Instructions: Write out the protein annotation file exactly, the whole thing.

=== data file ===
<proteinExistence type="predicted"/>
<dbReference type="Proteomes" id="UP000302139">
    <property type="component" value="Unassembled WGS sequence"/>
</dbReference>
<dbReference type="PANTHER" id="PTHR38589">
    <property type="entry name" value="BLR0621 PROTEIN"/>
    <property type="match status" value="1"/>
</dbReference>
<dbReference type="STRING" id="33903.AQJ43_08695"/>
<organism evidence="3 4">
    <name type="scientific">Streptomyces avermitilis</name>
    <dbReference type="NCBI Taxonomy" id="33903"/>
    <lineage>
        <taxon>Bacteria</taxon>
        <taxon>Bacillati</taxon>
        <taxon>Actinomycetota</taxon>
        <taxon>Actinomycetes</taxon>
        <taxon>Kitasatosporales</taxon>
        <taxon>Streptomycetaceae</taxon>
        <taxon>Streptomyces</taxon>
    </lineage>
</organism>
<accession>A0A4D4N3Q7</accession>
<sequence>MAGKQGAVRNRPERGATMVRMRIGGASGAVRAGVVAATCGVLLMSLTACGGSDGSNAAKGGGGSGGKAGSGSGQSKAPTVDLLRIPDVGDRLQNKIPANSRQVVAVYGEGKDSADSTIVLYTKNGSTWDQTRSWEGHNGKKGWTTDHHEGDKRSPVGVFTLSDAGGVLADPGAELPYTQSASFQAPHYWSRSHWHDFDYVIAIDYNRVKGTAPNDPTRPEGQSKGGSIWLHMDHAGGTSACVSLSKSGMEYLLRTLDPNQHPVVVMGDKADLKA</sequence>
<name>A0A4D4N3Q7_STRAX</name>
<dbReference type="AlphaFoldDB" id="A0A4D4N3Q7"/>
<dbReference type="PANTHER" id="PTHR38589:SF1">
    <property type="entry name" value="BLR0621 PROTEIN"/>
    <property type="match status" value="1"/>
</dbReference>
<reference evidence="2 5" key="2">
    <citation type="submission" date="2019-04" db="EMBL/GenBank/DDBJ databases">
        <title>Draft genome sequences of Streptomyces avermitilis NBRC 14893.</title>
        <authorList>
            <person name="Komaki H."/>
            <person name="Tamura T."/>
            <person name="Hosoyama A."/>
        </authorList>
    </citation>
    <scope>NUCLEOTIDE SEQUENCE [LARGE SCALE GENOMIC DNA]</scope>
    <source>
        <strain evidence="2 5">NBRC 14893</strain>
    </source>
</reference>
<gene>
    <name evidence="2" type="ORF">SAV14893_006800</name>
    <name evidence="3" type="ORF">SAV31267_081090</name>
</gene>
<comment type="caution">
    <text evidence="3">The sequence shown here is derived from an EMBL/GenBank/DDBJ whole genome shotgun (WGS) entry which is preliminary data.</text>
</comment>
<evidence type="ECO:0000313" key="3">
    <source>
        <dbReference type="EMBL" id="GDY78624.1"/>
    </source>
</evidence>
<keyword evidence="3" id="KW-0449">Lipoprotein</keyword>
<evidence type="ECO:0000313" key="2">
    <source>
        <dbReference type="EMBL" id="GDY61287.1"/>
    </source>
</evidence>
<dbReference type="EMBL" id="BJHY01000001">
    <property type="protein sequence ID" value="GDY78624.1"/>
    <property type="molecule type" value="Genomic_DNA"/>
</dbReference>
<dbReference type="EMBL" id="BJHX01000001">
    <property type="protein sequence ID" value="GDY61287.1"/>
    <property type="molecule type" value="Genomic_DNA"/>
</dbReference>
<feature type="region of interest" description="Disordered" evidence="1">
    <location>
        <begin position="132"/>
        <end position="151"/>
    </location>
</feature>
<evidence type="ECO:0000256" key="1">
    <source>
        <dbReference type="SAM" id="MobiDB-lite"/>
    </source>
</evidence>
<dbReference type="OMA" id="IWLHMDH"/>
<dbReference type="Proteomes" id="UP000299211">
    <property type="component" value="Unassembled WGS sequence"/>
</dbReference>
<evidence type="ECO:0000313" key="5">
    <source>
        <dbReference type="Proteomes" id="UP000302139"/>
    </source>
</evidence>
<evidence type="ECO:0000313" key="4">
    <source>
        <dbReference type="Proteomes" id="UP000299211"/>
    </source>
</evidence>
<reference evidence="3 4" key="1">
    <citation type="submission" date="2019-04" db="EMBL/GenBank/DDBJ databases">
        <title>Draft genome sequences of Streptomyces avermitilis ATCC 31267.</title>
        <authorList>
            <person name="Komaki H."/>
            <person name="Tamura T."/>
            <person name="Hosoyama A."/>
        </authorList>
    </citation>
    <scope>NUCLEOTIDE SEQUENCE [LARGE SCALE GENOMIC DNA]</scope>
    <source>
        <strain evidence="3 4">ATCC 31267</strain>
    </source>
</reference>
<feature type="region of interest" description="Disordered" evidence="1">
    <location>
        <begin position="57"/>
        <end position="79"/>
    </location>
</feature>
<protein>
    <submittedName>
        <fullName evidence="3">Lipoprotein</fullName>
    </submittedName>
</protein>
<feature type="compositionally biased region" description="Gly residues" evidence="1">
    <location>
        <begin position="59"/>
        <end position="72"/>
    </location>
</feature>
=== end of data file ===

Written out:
<proteinExistence type="predicted"/>
<dbReference type="Proteomes" id="UP000302139">
    <property type="component" value="Unassembled WGS sequence"/>
</dbReference>
<dbReference type="PANTHER" id="PTHR38589">
    <property type="entry name" value="BLR0621 PROTEIN"/>
    <property type="match status" value="1"/>
</dbReference>
<dbReference type="STRING" id="33903.AQJ43_08695"/>
<organism evidence="3 4">
    <name type="scientific">Streptomyces avermitilis</name>
    <dbReference type="NCBI Taxonomy" id="33903"/>
    <lineage>
        <taxon>Bacteria</taxon>
        <taxon>Bacillati</taxon>
        <taxon>Actinomycetota</taxon>
        <taxon>Actinomycetes</taxon>
        <taxon>Kitasatosporales</taxon>
        <taxon>Streptomycetaceae</taxon>
        <taxon>Streptomyces</taxon>
    </lineage>
</organism>
<accession>A0A4D4N3Q7</accession>
<sequence>MAGKQGAVRNRPERGATMVRMRIGGASGAVRAGVVAATCGVLLMSLTACGGSDGSNAAKGGGGSGGKAGSGSGQSKAPTVDLLRIPDVGDRLQNKIPANSRQVVAVYGEGKDSADSTIVLYTKNGSTWDQTRSWEGHNGKKGWTTDHHEGDKRSPVGVFTLSDAGGVLADPGAELPYTQSASFQAPHYWSRSHWHDFDYVIAIDYNRVKGTAPNDPTRPEGQSKGGSIWLHMDHAGGTSACVSLSKSGMEYLLRTLDPNQHPVVVMGDKADLKA</sequence>
<name>A0A4D4N3Q7_STRAX</name>
<dbReference type="AlphaFoldDB" id="A0A4D4N3Q7"/>
<dbReference type="PANTHER" id="PTHR38589:SF1">
    <property type="entry name" value="BLR0621 PROTEIN"/>
    <property type="match status" value="1"/>
</dbReference>
<reference evidence="2 5" key="2">
    <citation type="submission" date="2019-04" db="EMBL/GenBank/DDBJ databases">
        <title>Draft genome sequences of Streptomyces avermitilis NBRC 14893.</title>
        <authorList>
            <person name="Komaki H."/>
            <person name="Tamura T."/>
            <person name="Hosoyama A."/>
        </authorList>
    </citation>
    <scope>NUCLEOTIDE SEQUENCE [LARGE SCALE GENOMIC DNA]</scope>
    <source>
        <strain evidence="2 5">NBRC 14893</strain>
    </source>
</reference>
<gene>
    <name evidence="2" type="ORF">SAV14893_006800</name>
    <name evidence="3" type="ORF">SAV31267_081090</name>
</gene>
<comment type="caution">
    <text evidence="3">The sequence shown here is derived from an EMBL/GenBank/DDBJ whole genome shotgun (WGS) entry which is preliminary data.</text>
</comment>
<evidence type="ECO:0000313" key="3">
    <source>
        <dbReference type="EMBL" id="GDY78624.1"/>
    </source>
</evidence>
<keyword evidence="3" id="KW-0449">Lipoprotein</keyword>
<evidence type="ECO:0000313" key="2">
    <source>
        <dbReference type="EMBL" id="GDY61287.1"/>
    </source>
</evidence>
<dbReference type="EMBL" id="BJHY01000001">
    <property type="protein sequence ID" value="GDY78624.1"/>
    <property type="molecule type" value="Genomic_DNA"/>
</dbReference>
<dbReference type="EMBL" id="BJHX01000001">
    <property type="protein sequence ID" value="GDY61287.1"/>
    <property type="molecule type" value="Genomic_DNA"/>
</dbReference>
<feature type="region of interest" description="Disordered" evidence="1">
    <location>
        <begin position="132"/>
        <end position="151"/>
    </location>
</feature>
<evidence type="ECO:0000256" key="1">
    <source>
        <dbReference type="SAM" id="MobiDB-lite"/>
    </source>
</evidence>
<dbReference type="OMA" id="IWLHMDH"/>
<dbReference type="Proteomes" id="UP000299211">
    <property type="component" value="Unassembled WGS sequence"/>
</dbReference>
<evidence type="ECO:0000313" key="5">
    <source>
        <dbReference type="Proteomes" id="UP000302139"/>
    </source>
</evidence>
<evidence type="ECO:0000313" key="4">
    <source>
        <dbReference type="Proteomes" id="UP000299211"/>
    </source>
</evidence>
<reference evidence="3 4" key="1">
    <citation type="submission" date="2019-04" db="EMBL/GenBank/DDBJ databases">
        <title>Draft genome sequences of Streptomyces avermitilis ATCC 31267.</title>
        <authorList>
            <person name="Komaki H."/>
            <person name="Tamura T."/>
            <person name="Hosoyama A."/>
        </authorList>
    </citation>
    <scope>NUCLEOTIDE SEQUENCE [LARGE SCALE GENOMIC DNA]</scope>
    <source>
        <strain evidence="3 4">ATCC 31267</strain>
    </source>
</reference>
<feature type="region of interest" description="Disordered" evidence="1">
    <location>
        <begin position="57"/>
        <end position="79"/>
    </location>
</feature>
<protein>
    <submittedName>
        <fullName evidence="3">Lipoprotein</fullName>
    </submittedName>
</protein>
<feature type="compositionally biased region" description="Gly residues" evidence="1">
    <location>
        <begin position="59"/>
        <end position="72"/>
    </location>
</feature>